CEO of the Bankers Association in Liechtenstein Simon Tribelhorn about the current state of the Banking Industry in Liechtenstein and the new regulations that have come in and the effects of digitalization

EBM-You are the CEO of the Bankers Association in Liechtenstein. Could you please share your career journey with us and how tell us how you came to hold this position.

As often in life it was by pure coincidence. The whole duration of my law studies saw me working in a bank to finance my studies. Thanks to my bosses, I had the opportunity to gain some practical experience in various areas and get a great overview of the functions of a bank: what is done and how it works. It was pretty clear for me and a logical consequence that, once having finished my studies, I would want to work in a legal department of a bank. But first, I wanted to make my bar exam which I actually did in Switzerland. Twelve years ago and after having worked for several years in legal departments of various banks in Switzerland and Liechtenstein, I was looking for a new challenge. Coincidentally, at the same time there was a job vacancy at the Liechtenstein Bankers Association (LBA) which I then took. From the first moment, I was fascinated and very impressed not only by the work of the LBA, but also by its CEO at that time. The following years, I was in the great position to learn really a lot from my boss. After he left the LBA at the end of 2009, I was appointed as his successor and new CEO of the LBA.

EBM– What set of skills do you feel is most important to be successful in your position and what is a typical day as CEO of the Bankers Association?

It‘s really hard to describe a typical day at an association like ours because no day is like the other. However, that’s what makes the work even more still interesting as every day is fascinating and keeps you on your toes. Nowadays, the range of issues a business association in the financial sector has to cover is very broad and includes all kinds of activities from lobbying, media relations and financial education to participation in the drafting of legal texts and of course their practical implementation, to name but a few. In addition, we are currently living in very dynamic times dominated by constant change. Sometimes, this can be very challenging, in particular for a smaller association without the resources comparable with bigger ones and in the privileged position to have an own expert for each and every dossier. Against this background, there are no standardized curriculum vitae for becoming or being a CEO of an association like ours. Obviously, my legal background was very instrumental but I do not believe that it’s imperative to have studied law; it’s more about having an understanding of legal issues. What is essential is to prioritize, have a good sense of future trends and issues which will affect your work to be prepared to actively drive the chance. One also needs to have a strong service mentality, the ability to deal and communicate with various stakeholders and be able to rely on a great team which is clearly the case at our association.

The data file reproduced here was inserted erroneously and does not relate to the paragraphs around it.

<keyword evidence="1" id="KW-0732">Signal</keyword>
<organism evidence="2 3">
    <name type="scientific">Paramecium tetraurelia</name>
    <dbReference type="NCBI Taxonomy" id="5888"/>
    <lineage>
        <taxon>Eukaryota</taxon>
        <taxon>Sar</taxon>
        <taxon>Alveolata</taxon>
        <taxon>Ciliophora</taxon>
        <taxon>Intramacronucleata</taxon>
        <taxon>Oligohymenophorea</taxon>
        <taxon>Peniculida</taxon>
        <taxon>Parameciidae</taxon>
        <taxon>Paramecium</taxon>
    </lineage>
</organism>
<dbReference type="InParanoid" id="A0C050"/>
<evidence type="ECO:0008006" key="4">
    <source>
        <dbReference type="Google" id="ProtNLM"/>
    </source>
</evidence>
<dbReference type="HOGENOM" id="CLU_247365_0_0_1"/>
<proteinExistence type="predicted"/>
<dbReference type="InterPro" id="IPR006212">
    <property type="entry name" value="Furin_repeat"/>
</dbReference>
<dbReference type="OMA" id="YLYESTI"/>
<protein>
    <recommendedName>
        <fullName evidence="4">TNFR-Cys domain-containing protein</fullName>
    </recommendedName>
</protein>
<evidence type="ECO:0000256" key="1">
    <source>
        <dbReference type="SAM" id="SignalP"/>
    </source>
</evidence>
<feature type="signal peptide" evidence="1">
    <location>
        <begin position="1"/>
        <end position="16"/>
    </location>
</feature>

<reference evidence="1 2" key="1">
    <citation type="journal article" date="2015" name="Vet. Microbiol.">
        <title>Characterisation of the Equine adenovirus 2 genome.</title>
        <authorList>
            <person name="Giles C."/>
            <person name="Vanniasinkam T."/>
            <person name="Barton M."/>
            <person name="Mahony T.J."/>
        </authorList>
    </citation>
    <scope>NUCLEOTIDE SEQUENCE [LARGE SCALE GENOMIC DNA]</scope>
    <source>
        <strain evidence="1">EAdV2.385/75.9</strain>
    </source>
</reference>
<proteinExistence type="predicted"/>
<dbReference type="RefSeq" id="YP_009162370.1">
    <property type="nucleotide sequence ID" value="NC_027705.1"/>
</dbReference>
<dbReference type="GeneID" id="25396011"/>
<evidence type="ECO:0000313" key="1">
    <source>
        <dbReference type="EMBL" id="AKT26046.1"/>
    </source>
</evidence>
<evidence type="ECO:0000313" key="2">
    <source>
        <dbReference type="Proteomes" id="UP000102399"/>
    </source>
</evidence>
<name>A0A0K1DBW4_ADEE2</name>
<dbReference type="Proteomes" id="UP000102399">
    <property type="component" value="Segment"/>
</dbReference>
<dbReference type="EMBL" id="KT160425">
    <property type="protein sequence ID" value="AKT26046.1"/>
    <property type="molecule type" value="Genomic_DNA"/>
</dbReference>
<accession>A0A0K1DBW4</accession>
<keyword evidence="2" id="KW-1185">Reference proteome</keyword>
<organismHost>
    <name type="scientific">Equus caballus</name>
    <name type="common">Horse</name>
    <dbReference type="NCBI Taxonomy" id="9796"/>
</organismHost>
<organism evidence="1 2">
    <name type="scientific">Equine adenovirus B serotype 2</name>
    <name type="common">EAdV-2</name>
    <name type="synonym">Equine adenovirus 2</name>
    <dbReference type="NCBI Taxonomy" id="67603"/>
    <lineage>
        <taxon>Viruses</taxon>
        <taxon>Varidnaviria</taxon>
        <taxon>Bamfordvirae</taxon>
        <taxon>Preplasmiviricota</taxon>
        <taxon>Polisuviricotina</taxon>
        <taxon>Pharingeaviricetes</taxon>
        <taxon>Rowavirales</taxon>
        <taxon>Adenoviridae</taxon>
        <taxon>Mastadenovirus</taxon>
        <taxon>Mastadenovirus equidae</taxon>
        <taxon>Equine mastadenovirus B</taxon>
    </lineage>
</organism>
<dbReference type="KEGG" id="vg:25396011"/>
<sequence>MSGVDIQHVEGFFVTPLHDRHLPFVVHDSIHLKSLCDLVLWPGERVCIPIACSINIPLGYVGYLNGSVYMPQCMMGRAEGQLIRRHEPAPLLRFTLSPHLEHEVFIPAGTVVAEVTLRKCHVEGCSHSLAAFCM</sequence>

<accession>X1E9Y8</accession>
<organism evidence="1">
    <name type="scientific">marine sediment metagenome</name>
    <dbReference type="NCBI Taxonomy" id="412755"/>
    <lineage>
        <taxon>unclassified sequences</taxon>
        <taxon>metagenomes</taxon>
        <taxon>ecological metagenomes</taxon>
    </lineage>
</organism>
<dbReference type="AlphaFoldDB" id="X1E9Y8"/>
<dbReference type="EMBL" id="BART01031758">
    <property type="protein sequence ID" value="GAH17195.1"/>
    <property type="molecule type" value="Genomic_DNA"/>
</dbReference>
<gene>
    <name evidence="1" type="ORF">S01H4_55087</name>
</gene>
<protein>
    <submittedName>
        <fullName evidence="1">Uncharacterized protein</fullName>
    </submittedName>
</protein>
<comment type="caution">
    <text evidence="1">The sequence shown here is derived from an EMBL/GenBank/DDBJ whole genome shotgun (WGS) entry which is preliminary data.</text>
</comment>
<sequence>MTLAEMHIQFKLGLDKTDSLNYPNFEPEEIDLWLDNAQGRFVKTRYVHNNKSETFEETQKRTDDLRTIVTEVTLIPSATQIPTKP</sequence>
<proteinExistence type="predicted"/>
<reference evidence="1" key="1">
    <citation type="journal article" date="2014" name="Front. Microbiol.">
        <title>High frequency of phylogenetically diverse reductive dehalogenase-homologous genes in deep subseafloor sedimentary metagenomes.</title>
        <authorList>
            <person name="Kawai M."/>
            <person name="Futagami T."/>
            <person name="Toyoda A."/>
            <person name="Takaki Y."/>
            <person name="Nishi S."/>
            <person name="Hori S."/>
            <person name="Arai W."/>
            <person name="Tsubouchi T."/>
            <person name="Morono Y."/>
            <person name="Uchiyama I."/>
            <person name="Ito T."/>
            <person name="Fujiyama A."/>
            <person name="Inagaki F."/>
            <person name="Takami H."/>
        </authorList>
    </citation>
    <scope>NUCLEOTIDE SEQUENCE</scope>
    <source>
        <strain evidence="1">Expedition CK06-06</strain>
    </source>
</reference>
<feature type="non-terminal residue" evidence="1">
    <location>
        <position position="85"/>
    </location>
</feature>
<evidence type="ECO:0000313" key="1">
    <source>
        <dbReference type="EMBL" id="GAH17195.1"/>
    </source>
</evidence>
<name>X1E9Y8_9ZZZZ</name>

EBM-2017 has been hard for Liechtenstein — new regulatory aspects caused challenging environment for Banks in the country. This year there are new challenges for Liechtenstein’s Banking sector — Payment Services Directive and the Data Protection Regulation. Can these challenges make it more difficult to operate businesses in Liechtenstein?

The year 2017 was indeed a very challenging year, not just for us, but I think for everybody it was dominated by an unprecedented regulatory agenda. However, I’m convinced that Liechtenstein managed quite well to meet all these standards in transposing and the financial center in

 implementing them. In terms of results, our members can look back at a very successful past year: both in asset under management as well as net in new money inflows which reached an all-time high. The tier-1 ratio still amounted to more than 21% on average by the end of 2017 which is really exceptional and make them very sound and stable. Having said that, I’m pretty confident that through joint forces, we will this year again be able to cope with the current and upcoming challenges.

EBM-2016 marked an adoption of a new strategy for Liechtenstein’s banking and financial centre, named “Roadmap 2020”, with its main focus on quality, stability and sustainability. Strategy was adopted for the 5 upcoming years, and one of its main goals was to position Liechtenstein as an attractive employment location in the field of international banking. What is the situation in this sphere today?